Aug. 8. 2010 EQUITABLE PCI BANK, INC., PETITIONER, VS. DNG REALTY AND DEVELOPMENT CORPORATION, RESPONDENT. DECISION PERALTA, J.: Before us is a petition for review on certiorari with prayer for the issuance of a temporary restraining order and/or writ of preliminary injunction filed by petitioner Equitable PCI [1] Bank, Inc., seeking to set aside the June 23, 2005 Decision of the Court of Appeals (CA) in CA-G.R. SP No. 86950. The undisputed facts, as found by the CA, are as follows:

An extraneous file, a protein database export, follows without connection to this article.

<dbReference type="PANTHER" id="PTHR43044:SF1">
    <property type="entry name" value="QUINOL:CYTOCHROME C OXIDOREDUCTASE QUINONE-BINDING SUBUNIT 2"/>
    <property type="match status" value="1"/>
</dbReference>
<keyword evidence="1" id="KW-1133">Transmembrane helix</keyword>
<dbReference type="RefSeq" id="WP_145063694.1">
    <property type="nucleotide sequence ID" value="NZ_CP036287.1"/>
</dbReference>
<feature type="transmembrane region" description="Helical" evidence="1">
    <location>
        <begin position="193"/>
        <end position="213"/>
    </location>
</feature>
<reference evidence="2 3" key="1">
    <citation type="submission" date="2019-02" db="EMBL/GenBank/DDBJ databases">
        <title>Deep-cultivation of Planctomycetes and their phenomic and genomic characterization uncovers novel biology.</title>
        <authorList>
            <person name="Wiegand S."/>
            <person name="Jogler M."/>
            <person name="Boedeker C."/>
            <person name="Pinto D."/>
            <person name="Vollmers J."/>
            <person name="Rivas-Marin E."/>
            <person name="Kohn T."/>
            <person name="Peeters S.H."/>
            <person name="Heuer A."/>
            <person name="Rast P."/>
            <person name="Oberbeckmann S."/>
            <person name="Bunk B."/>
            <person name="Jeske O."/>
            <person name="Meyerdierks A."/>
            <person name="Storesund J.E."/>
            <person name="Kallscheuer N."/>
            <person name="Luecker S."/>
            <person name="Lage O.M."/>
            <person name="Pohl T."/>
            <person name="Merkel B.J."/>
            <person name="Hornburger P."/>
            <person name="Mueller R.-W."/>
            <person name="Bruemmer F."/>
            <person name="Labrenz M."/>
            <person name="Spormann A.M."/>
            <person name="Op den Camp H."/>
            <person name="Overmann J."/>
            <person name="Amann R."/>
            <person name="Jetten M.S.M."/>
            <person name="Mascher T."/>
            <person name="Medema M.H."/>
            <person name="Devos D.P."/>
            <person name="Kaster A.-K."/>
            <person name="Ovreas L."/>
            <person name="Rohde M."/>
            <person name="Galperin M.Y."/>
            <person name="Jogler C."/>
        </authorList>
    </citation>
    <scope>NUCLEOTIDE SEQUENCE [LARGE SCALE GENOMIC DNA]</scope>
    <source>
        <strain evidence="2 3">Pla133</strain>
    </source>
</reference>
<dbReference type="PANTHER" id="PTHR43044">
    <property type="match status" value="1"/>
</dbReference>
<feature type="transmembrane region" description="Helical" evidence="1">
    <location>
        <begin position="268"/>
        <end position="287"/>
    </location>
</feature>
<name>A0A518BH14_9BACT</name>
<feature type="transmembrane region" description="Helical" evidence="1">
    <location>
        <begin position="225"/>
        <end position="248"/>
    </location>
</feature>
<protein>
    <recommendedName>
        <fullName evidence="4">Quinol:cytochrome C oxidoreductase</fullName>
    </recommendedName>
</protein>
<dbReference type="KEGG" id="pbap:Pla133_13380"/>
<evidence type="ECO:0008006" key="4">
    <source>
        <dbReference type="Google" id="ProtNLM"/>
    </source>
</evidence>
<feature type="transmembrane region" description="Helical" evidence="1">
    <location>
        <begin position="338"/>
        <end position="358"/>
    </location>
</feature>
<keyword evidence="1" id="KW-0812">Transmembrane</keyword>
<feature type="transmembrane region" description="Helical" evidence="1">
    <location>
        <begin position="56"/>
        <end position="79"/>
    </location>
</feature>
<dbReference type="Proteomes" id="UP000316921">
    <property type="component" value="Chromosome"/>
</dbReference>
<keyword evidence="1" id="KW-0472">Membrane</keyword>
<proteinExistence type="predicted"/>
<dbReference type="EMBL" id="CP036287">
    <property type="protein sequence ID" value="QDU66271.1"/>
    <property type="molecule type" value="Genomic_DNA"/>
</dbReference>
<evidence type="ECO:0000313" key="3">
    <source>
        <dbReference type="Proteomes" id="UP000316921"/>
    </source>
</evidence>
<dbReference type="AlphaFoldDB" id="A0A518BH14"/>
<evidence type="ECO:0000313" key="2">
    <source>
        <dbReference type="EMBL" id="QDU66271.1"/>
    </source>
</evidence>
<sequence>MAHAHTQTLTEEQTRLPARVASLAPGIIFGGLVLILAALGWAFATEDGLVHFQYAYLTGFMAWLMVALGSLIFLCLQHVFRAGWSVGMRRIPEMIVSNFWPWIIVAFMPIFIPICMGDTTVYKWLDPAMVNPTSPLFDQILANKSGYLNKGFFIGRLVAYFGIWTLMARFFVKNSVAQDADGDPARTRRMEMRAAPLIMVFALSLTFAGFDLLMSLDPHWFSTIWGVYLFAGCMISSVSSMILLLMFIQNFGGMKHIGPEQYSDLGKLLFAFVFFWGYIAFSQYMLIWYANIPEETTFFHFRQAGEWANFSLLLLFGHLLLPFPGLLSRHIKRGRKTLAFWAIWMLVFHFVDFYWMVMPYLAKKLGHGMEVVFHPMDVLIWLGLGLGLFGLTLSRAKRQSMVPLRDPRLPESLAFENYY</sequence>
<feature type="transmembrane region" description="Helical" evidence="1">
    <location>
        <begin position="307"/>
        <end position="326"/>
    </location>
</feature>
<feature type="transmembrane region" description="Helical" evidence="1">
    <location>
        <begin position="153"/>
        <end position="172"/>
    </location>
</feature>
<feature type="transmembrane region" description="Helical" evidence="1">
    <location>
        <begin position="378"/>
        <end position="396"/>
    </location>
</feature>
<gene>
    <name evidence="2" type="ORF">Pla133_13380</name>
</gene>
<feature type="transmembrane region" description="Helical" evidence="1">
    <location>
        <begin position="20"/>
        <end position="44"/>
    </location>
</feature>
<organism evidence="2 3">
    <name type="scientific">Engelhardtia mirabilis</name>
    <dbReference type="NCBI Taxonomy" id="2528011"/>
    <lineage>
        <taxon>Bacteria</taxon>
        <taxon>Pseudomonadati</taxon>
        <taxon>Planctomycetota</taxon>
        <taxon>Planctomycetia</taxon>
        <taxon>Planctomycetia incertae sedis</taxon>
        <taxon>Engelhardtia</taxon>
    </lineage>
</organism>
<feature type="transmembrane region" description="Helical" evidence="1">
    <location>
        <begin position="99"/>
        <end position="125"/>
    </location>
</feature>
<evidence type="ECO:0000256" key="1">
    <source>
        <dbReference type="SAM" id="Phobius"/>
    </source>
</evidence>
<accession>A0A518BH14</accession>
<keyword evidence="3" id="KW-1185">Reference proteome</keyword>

(Respondent) DNG Realty and Development Corporation (DNG) obtained a loan of P20M from x x x Equitable PCI Bank (EPCIB) secured by a real estate mortgage over the 63,380 sq. meter land of the former situated in Cabanatuan City. Due to the Asian Economic Crisis, DNG experienced liquidity problems disenabling DNG from paying its loan on time. For this reason, EPCIB sought the extrajudicial foreclosure of the said mortgage by filing a petition for sale on 30 June 2003 before the Office of the Ex-Officio Sheriff. On 4 September 2003, the mortgage property was sold at public auction, which was eventually awarded to EPCIB as the highest bidder. That same day, the Sheriff executed a Certificate of Sale in favor of EPCIB. On October 21, 2003, DNG filed a petition for rehabilitation under Rule 4 of the Interim Rules of Procedure on Corporate Rehabilitation before the Regional Trial Court, Branch 28, docketed as Special Proceeding No. 125. Pursuant to this, a Stay Order was issued by RTC Branch 28 on 27 October 2003. The petition for rehabilitation was then published in a newspaper of general circulation on 19 and 26 November 2003. On the other hand, EPCIB caused the recording of the Sheriff's Certificate of Sale on 3 December 2003 with the Registry of Deeds of Cabanatuan City. EPCIB executed an Affidavit of Consolidation of Ownership and had the same annotated on the title of DNG (TCT No. 57143). Consequently, the Register of Deeds cancelled DNG's title and issued TCT No. T109482 in the name of EPCIB on 10 December 2003. This prompted DNG to file Civil Case No. 4631 with RTC-Br. 28 for annulment of the foreclosure proceeding before the Office of the Ex-Officio Sheriff. This case was dismissed for failure to prosecute. In order to gain possession of the foreclosed property, EPCIB on 17 March 2004 filed an ExParte Petition for Issuance of Writ of Possession docketed as Cadastral Case No. 2414-AF before RTC Br. 23 in Cabanatuan City. After hearing, RTC-Br. 23 on 6 September 2004 issued an order directing the issuance of a writ of possession. On 4 October 2004, RTC-Br. 23 issued the Writ of Possession. Consequently, the Office of the Ex-Officio Sheriff issued [2] the Notice to Vacate dated 6 October 2004. On October 15, 2004, respondent filed with the CA a petition for certiorari, prohibition and mandamus with prayer for the issuance of temporary restraining order/ preliminary injunction entitled DNG Realty and Development Corporation v. Hon. LYDIA BAUTO HIPOLITO, in her capacity as the Presiding Judge of Branch 23, Regional Trial Court, Third Judicial Region, Cabanatuan City; the OFFICE OF THE EX-OFFICIO SHERIFF of the Regional Trial Court, Third Judicial Region, Cabanatuan City; the OFFICE OF THE REGISTER OF DEEDS OF CABANATUAN CITY; and EQUITABLE PCIBANK, INC. The petition for certiorari sought to nullify (1) the affidavit of consolidation of ownership dated December 2, 2003; (2) the cancellation of DNG's TCT No. T-57143 covering the mortgaged property and the issuance of TCT No. T-109482 in favor of petitioner EPCIB by the Register of Deeds of Cabanatuan City; (3) the Order dated September 6, 2004 issued by the RTC, Branch 23, directing the issuance of the writ of possession and the writ of possession issued pursuant thereto; and (4) the sheriff's Notice to Vacate dated October 6, 2004, while the petition for prohibition sought to enjoin petitioner EPCIB, their agents and representatives from enforcing and implementing the above-mentioned actions. And the petition for mandamus sought to require petitioner EPCIB to cease and desist from taking further action both in the